A profound conception of divine truths naturally leads one to adopt various practices in obtaining the desired goal of life. While faith in the precepts of the tradition is certainly desirable, it is not sufficient in itself. There must be a method of practically realizing the truth of the object of our faith. This method is collectively called "sadhana", the means of attainment.

In the Gaudiya Vaishnava tradition, the essential outline for all practices is presented as follows by Rupa Gosvami in his Bhakti Rasamrita Sindhu, which is one of the core texts for the tradition:

"One should remember Krishna along with His dear eternal associates of one's own preference. With attachment to discussions about them, one should always live in Vraja."

"One should serve both in his physical body and in his internally conceived spiritual body, following in the footsteps of the residents of Vraja, desiring to obtain a mood similar to theirs."

"On the path of raganuga-bhakti, one should also adopt the limbs of vaidhi-bhakti, such as hearing about Krishna and glorifying Him. Thus the great sages have concluded."

The object of practice, as is evident from the above, is to attain a position similar one to the eternal associates of Krishna in the realm of Vraja, the pinnacle of the spiritual world, thus exquisitely serving the Supreme Person with all of one's loving feelings.


In Upadesamrita (Nectarine Instructions), Rupa Gosvami delineates six items detrimental for devotion and six items conducive for devotion, which are to be deeply considered and adopted by all sincere aspirants.

Six items detrimental to the development of devotion are as follows: (1) eating too much or collecting more than necessary, (2) endeavours which are opposed to bhakti, (3) useless mundane talks, (4) failure to adopt essential regulations or fanatical adherence to regulations, (5) association with persons who are opposed to bhakti, and (6) ardent longing for the mundane.

Six items favorable for the development of devotion are as follows: (1) enthusiasm, (2) firm faith, (3) patience and fortitude even amidst obstacles, (4) performance of proper activities, (5) giving up undesirable association, and (6) molding one's life similar to that of earlier saints.


The practices are divided into two main categories, which are as follows:

(1) Service in the physical body -- In his physical body, the aspirant follows in the footsteps of the great teachers of the past, engaging in various activities such as associating with saints, chanting the holy names, hearing discourses about the philosophy and the pastimes of Sri Krishna and His beloved associates, worshiping the Deity form of the Lord on the altar, and residing in a holy place. This will be elaborated upon later on in this presentation.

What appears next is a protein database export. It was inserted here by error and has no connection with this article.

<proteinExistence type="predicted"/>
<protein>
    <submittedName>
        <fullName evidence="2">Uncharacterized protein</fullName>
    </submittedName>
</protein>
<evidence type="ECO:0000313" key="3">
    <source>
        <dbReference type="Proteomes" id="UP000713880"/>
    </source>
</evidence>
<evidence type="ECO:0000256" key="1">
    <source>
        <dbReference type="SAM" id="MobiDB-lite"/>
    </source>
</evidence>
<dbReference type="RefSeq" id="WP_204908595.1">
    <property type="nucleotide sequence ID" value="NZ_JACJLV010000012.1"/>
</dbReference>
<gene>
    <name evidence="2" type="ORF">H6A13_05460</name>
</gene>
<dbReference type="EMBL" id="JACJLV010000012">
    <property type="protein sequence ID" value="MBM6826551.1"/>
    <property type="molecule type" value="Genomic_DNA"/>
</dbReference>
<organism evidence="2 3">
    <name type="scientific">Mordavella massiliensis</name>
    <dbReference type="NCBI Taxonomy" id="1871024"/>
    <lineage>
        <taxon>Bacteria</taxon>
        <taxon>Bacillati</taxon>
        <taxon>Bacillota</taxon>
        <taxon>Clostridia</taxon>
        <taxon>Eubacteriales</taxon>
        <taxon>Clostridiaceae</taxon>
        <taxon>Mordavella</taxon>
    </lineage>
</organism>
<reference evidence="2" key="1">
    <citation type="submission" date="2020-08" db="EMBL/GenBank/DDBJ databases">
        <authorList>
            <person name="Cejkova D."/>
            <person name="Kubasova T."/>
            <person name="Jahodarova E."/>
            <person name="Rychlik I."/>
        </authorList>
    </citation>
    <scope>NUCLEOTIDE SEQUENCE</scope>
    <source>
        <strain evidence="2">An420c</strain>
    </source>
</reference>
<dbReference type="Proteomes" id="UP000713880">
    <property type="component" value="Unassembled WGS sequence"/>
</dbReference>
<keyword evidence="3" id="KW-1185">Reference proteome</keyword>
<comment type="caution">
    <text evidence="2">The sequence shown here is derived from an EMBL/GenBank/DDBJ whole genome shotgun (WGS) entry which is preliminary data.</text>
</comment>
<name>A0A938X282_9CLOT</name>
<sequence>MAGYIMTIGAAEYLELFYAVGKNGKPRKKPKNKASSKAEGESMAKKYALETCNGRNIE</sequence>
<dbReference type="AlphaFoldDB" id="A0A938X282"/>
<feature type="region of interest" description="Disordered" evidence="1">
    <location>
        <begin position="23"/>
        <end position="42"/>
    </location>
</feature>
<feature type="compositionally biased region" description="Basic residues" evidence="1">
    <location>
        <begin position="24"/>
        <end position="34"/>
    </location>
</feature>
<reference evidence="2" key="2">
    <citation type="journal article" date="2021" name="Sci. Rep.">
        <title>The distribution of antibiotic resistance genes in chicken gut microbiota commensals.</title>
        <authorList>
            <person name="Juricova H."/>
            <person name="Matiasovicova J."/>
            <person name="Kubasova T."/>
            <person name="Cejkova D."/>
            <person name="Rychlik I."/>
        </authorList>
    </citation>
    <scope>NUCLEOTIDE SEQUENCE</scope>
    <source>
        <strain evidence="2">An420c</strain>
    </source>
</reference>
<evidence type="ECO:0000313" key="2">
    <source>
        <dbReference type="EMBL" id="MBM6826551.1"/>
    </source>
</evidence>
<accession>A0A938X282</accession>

(2) Service in the internally conceived body -- In his internally conceived spiritual body, which is suitable for rendering particular services to the Divine Couple, the aspirant engages in the practice of smarana, rememembrance. This service has two phases, namely static meditation and dynamic meditation. They are understood as follows:

(1) Mantramayi-upasana (static meditiation) -- The aspirant meditates on the Divine Couple seated in the midst of yogapitha (seat of union) formed in the shape of an eight-petaled lotus. The Divine Couple are surrounded by Their confidantes, namely the eight sakhis (girl-friends), who are located on the inner eight petals of the lotus, and the eight manjaris (maidservants) who are located on the next eight petals of the lotus. Following his guru who has assumed a form similar to the confidantes of the Divine couple, the aspirant renders various services to everyone in his own internal guru-given form of a maidservant.

(2) Svarasiki-upasana (dynamic meditation) -- The aspirant meditates on the eight-fold daily pastimes of the Divine Couple, rendering various services which have been assigned to him (her) by the guru, and which are appropriate for the ongoing pastime. An outline of the eight-fold daily pastimes of the Divine Couple can be viewed here. Generally the meditation on the daily pastimes of Radha-Krishna is preceded by a shorter contemplation on the corresponding daily pastimes of Sri Chaitanya, who is understood to Krishna Himself in the form of His devotee. An outline of His daily pastimes can be viewed here.